Both MTV Networks and ABC.com have achieved profitability in their online video efforts, said execs on a panel in New York last night, according to an account on Multichannel News. The two networks have clear and aggressive strategies for distributing TV shows online — MTVN has aimed for wide distribution while ABC has pushed a walled garden of high-quality streams. And apparently, they’re paying off.
For MTV Networks, online video as a business is profitable, said Greg Clayman, executive vice president of digital distribution and business development — but “the bad news is it’s still a small one, certainly relative to the rest of our business.”
Meanwhile, on a gross-margin basis, ABC.com is also profitable, with every streamed episode bringing in a profit (though a smaller profit than that of the TV version). “It took us a while to do that…but it’s been really a good business,” said Albert Cheng, Disney/ABC Television Group executive vice president of digital media. Both Cheng and Clayman spoke of attempting to grow online profits to match and even surpass those made on television.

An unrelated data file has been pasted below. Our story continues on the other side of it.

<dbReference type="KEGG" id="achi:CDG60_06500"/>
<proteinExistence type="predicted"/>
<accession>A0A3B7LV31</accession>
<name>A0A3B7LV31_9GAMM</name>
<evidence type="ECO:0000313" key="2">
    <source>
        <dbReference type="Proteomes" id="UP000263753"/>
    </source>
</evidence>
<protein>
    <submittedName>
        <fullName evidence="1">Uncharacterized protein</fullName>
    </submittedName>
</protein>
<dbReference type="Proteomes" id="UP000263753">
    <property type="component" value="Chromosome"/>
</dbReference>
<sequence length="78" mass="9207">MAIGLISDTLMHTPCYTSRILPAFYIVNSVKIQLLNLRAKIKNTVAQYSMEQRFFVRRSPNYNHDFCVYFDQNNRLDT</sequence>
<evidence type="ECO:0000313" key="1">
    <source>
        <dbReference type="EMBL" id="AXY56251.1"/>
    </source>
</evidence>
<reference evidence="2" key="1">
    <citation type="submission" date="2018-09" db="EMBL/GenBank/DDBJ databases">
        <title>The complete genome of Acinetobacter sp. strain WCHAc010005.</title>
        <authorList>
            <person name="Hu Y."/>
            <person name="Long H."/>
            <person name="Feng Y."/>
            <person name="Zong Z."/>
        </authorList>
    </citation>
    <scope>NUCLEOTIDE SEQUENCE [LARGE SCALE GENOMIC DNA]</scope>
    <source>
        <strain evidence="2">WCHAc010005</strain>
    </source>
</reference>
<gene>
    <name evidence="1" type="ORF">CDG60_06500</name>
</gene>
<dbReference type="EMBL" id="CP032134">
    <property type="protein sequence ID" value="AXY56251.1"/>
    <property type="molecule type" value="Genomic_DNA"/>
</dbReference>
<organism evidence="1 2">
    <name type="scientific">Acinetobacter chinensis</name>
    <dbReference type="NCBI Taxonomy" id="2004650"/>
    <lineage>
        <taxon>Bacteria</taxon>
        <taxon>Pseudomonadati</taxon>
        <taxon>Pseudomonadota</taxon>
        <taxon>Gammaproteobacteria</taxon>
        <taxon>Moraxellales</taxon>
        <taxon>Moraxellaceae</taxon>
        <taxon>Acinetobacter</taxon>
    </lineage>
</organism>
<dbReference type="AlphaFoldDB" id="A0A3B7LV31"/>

Karen Gilford of Comcast web portal Fancast was also on the panel talking up the cableco’s coming efforts to give online content to paying customers. She seemed to be in denial about cord-cutting, describing people who drop their TV service for web alternatives as “a theoretical idea rather than a real trend,” according to the Multichannel story.
Sorry, but as a young person (and not just a NewTeeVeester), I can say with certainty that’s just not true. So it’s a good thing to hear networks are actually making money from what’s going to be many people’s reality.
One thing’s for sure: We’ve come a long way from almost exactly two years ago, when MTVN parent Viacom sued YouTube for $1 billion while barely offering legit alternative versions of its shows online.